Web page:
C.G. Jung Letters, Vol. 1: 1906-1950

To Elined Kotschnig

Dear Mrs. Kotschnig, 16 April 1936

The symbol of losing teeth has the primitive meaning of losing one’s grip because under primitive circumstances and in the animal kingdom, the teeth and mouth are the gripping organ.

If one loses teeth, one loses the grip on something.

Now this can mean a loss of reality, a loss of relationship, a loss of self-control, etc.

The English word grip is contained in the German word Begriff (conception or notion).

The Latin word conceptio means the same, i.e., catching hold of something, having a grip on something.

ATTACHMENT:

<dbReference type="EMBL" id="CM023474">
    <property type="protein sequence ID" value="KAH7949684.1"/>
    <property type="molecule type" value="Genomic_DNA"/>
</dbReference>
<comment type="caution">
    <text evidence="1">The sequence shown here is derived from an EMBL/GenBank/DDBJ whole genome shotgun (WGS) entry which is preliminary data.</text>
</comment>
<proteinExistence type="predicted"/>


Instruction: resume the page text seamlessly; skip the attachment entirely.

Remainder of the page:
Thus the lost tooth also can mean that one loses a certain conception of things, a hitherto valid opinion or attitude.

For instance pregnancy can have such an effect that one loses one’s grip on the psychic continuity as the physiological condition takes the lead over the mind.

The dream of the bone in the skull seems to point to the hole in the skull through which the soul escapes according to primitive belief.

This can mean a fear of death or a somewhat dangerous communication with the unconscious.

That the bone comes out of the mouth in the form of a tooth would convey the idea that a certain old opinion has been lost or is to be lost.

Occasionally it can also mean getting old or older, particularly so with women that have children, because there is a saying that each child cost a tooth.

Sincerely yours,

C.G. Jung ~Carl Jung, Letters Vol. 1, Page 212.